Luxury is the Ultimate Safety Net
I’ve written before that given the current economic mess, you’re fortunate to be an interior designer.
If you question that, just imagine being in multiple other professions from hair stylist to doctor to owner of a dress shop or barbecue restaurant. How do you think they’re feeling these days?
Sure, many interior designers will see a dip in 2020 earnings because a number of projects have either been paused, or perhaps even cancelled. Commercial designers will have an even longer “blip.” (I’ve taken to replacing the word “crisis” with “blip.” If just feels better!)
But luxury always comes back strong, and while the best luxury is found in the true “whales,” those clients who spend six- and even seven-figures on projects, even the person of modest means considers improving their home a luxury. According to surveys, they will continue to spend on their homes (and especially on furniture) long after they have cut back on cars, travel, jewelry and other desires.
Since China has been about two months ahead of the US in all things coronavirus, I thought it might be instructive to see how their luxury consumers have been responding.
The answer is that they’re responding by getting their wallets out and in a big way!
Tesla, considered a luxury car brand sold a record number of new cars in March, growing by 450% month over month as the overall car market plummeted. Hermes broke a record with $2.7 million sales the day their store in Guangzhou opened after the Covid-19 pandemic restriction was lifted.
Even luxury cruise bookings for 2021 are up 40% versus 2019 according to the Los Angeles Times.
Further data proves that luxury isn’t overly income-sensitive, nor is it reactive to recessions. Studies show that the luxury sector suffered less than others, and it rebounded faster after the 2008 recession. It will do the same after the coronavirus happily moves along.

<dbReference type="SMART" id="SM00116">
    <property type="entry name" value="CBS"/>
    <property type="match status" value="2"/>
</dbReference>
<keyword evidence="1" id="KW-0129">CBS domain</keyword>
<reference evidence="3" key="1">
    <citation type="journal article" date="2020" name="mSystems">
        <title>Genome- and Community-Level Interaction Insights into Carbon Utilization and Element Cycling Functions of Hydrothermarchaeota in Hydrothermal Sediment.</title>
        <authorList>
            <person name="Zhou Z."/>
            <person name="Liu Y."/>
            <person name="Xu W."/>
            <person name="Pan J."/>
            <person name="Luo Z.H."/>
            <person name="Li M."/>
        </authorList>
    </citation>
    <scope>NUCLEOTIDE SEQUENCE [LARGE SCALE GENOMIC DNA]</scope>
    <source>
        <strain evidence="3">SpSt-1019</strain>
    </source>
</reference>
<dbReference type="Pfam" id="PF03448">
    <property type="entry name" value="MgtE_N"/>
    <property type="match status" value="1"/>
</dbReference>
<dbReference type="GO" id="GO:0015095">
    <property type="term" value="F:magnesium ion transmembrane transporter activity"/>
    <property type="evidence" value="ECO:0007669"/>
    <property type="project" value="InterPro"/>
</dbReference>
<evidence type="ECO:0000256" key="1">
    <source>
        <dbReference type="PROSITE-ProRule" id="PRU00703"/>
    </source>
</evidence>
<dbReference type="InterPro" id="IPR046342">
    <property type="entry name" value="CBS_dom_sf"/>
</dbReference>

And the brands that do best of all? Those that double down on customer service and outreach, even when their customers have temporarily pressed the pause button. They never allow a gap to form between past and future. They don’t take the present off, they work even harder.
For almost 20 years I have preached about always climbing the “luxury ladder,” making sure that your average project grows larger and larger each year. Fewer large clients is far, far better than more small ones.
Right now, right this minute—today!—there are individuals discussing new plans for their primary or secondary homes. They may be more anxious than ever and looking to get started this summer, or in the fall. Maybe even next year but these conversations ARE going on.
But will your name come up? Only if you have cast that net by investing in an ongoing influencer campaign. Whether you use my “How to Catch a Whale” course or fashion something of your own, you simply must take action on this front today…tomorrow…and forever!